The U.S. Food and Drug Administration (FDA) requires makers of prescription testosterone products to have a label stating that:
• taking testosterone may cause heart attacks, strokes and death, and
• it is approved only for men who have low testosterone levels due to disorders of the testicles, pituitary gland, or brain, that cause lack of sexual function or desire.
In June 2014, the FDA began requiring a warning about increased risk for venous blood clots, including deep vein thrombosis and pulmonary embolism that can kill you.
These warnings are needed because testosterone is being used extensively by men and women to treat symptoms caused by natural aging, such as decreased sexual desire and loss of muscle size and strength.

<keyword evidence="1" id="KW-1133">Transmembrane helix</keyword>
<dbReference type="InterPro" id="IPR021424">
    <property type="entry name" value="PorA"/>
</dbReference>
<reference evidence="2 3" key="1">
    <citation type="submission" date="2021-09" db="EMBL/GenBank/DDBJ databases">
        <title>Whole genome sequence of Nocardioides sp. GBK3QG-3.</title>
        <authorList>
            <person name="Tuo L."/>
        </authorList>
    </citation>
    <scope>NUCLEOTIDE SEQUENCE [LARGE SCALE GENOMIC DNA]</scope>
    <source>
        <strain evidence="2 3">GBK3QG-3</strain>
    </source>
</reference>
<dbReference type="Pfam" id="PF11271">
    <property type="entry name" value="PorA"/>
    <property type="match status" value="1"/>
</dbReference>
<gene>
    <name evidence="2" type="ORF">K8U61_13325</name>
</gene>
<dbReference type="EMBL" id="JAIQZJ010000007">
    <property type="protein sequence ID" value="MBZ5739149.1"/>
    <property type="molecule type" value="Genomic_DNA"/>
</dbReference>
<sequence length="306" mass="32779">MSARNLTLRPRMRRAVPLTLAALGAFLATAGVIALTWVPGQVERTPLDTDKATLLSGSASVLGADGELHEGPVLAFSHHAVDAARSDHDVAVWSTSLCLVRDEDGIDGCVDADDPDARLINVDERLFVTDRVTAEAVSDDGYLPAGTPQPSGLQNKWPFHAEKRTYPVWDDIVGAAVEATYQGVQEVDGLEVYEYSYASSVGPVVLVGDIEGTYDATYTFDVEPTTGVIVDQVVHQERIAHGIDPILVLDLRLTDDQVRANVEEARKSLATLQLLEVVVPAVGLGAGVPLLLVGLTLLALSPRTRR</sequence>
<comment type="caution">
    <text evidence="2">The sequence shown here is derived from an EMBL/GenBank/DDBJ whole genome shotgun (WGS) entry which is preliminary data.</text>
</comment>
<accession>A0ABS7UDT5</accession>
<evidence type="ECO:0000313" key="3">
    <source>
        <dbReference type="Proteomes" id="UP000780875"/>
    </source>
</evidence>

Testosterone in Europe
There is still controversy about the safety of testosterone because many studies have failed to show any damage. In November 2014, a regulatory body representing European Union members concluded that there is "no consistent evidence" of an increased risk for heart problems with testosterone products.
You can decide for yourself whether to use testosterone, but the FDA has advised, "Patients using testosterone should seek medical attention immediately if symptoms of a heart attack or stroke are present, such as chest pain, shortness of breath or trouble breathing, weakness in one part or one side of the body, or slurred speech."